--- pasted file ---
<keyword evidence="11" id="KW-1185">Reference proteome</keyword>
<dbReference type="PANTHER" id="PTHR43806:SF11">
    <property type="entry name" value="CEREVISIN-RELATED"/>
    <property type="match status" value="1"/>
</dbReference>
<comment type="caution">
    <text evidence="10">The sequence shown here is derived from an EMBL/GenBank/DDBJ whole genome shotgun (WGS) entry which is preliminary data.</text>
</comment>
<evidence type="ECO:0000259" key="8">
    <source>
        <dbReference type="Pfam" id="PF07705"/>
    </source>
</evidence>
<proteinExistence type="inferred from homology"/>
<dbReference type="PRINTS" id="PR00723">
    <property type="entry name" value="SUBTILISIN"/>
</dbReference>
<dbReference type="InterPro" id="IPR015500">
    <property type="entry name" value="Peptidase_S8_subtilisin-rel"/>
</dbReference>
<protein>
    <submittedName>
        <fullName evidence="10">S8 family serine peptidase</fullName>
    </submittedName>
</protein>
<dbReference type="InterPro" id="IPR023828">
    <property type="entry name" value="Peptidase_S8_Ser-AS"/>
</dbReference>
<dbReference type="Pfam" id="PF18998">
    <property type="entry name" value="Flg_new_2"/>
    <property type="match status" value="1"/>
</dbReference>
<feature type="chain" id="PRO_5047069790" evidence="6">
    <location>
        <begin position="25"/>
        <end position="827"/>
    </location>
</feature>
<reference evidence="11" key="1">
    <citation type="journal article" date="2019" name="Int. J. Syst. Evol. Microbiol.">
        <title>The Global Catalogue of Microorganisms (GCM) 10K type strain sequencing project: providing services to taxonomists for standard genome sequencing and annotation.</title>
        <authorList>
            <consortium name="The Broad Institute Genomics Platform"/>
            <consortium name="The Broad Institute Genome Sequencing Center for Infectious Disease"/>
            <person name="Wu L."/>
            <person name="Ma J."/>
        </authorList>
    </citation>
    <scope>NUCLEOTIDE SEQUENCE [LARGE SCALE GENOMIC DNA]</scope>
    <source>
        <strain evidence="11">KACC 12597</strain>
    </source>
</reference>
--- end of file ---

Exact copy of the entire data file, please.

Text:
<keyword evidence="11" id="KW-1185">Reference proteome</keyword>
<dbReference type="PANTHER" id="PTHR43806:SF11">
    <property type="entry name" value="CEREVISIN-RELATED"/>
    <property type="match status" value="1"/>
</dbReference>
<comment type="caution">
    <text evidence="10">The sequence shown here is derived from an EMBL/GenBank/DDBJ whole genome shotgun (WGS) entry which is preliminary data.</text>
</comment>
<evidence type="ECO:0000259" key="8">
    <source>
        <dbReference type="Pfam" id="PF07705"/>
    </source>
</evidence>
<proteinExistence type="inferred from homology"/>
<dbReference type="PRINTS" id="PR00723">
    <property type="entry name" value="SUBTILISIN"/>
</dbReference>
<dbReference type="InterPro" id="IPR015500">
    <property type="entry name" value="Peptidase_S8_subtilisin-rel"/>
</dbReference>
<protein>
    <submittedName>
        <fullName evidence="10">S8 family serine peptidase</fullName>
    </submittedName>
</protein>
<dbReference type="InterPro" id="IPR023828">
    <property type="entry name" value="Peptidase_S8_Ser-AS"/>
</dbReference>
<dbReference type="Pfam" id="PF18998">
    <property type="entry name" value="Flg_new_2"/>
    <property type="match status" value="1"/>
</dbReference>
<feature type="chain" id="PRO_5047069790" evidence="6">
    <location>
        <begin position="25"/>
        <end position="827"/>
    </location>
</feature>
<reference evidence="11" key="1">
    <citation type="journal article" date="2019" name="Int. J. Syst. Evol. Microbiol.">
        <title>The Global Catalogue of Microorganisms (GCM) 10K type strain sequencing project: providing services to taxonomists for standard genome sequencing and annotation.</title>
        <authorList>
            <consortium name="The Broad Institute Genomics Platform"/>
            <consortium name="The Broad Institute Genome Sequencing Center for Infectious Disease"/>
            <person name="Wu L."/>
            <person name="Ma J."/>
        </authorList>
    </citation>
    <scope>NUCLEOTIDE SEQUENCE [LARGE SCALE GENOMIC DNA]</scope>
    <source>
        <strain evidence="11">KACC 12597</strain>
    </source>
</reference>